Normally it makes more sense to write about an exhibition as it opens. But it may be more in keeping with the effect of of Hauser + Wirth’s Autumn show in New York of Mike Kelley’s Memory Ware Flat works that we take stock of the exhibition as it closes.
The reason is fairly simple. This is the most comprehensive and scholarly show of the Memory Ware Flat series that has ever been mounted. And Hauser + Wirth worked with the Mike Kelley Foundation to both organize the show and present it in the early days as John Welchman, the foundation’s director, and Mary Clare Stevens, who worked closely with the artist, were both available to discuss the body of work and the show at its opening.
The significance of the Memory Ware Flat show goes far beyond its scholarly thoroughness. The Memory Ware Flat series is the most commercial body of work from Kelley. It’s also the body of work with the most commercial potential. In this brief essay, we’re going to look at the market history of the Memory Ware Flats and the way in which Hauser’s recent presentation is setting up the works for what may be another market run.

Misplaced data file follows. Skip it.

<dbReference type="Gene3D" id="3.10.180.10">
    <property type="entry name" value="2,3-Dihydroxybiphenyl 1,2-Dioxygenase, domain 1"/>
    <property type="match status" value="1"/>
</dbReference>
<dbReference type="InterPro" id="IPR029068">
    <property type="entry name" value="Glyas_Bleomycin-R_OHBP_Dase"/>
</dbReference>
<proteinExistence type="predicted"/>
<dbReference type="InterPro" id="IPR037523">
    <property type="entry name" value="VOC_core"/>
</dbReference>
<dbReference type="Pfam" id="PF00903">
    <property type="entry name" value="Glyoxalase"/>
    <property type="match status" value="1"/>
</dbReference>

Mike Kelley’s reputation as an artist has only grown in the years after his early death in 2012. Since 2015, Hauser + Wirth has represented the estate by mounting a massive Kelley installation in London and a show of Kelley’s equally ambitious Kandors in New York. (Another show of Kelley’s Kandors was also held this Fall in New York at Adam Lindemann’s Venus Over Manhattan.) His wide range of work, often in large formats or unconventional materials is difficult for the market to absorb.
The Memory Ware Flats deal with many of the important themes in Kelley’s work but also present themselves as domestically-sized, wall-friendly works of art that are both intellectually complex and visually arresting. According to Hauser, there are approximately 100 memory ware works. Some nearly two-thirds of those are Memory Ware Flats. Over the past 13 years, since the first of these works appeared at auction, public and private sales of the 60 or so works have increased in value and frequency.
In the last two years, prices for Memory Ware Flats have jumped in value to sell for prices in the $2-3m range. Through a series of four auction sales in late 2105 and early 2016, prices and so-called hammer ratios spiked briefly and then cooled. This is the second time the Memory Ware Flats have appeared on the auction market and broadcast a new level of pricing. Each of the previous runs was preceded by an influential gallery show.
From Dysfuncational Memory to Abstract Expressionism
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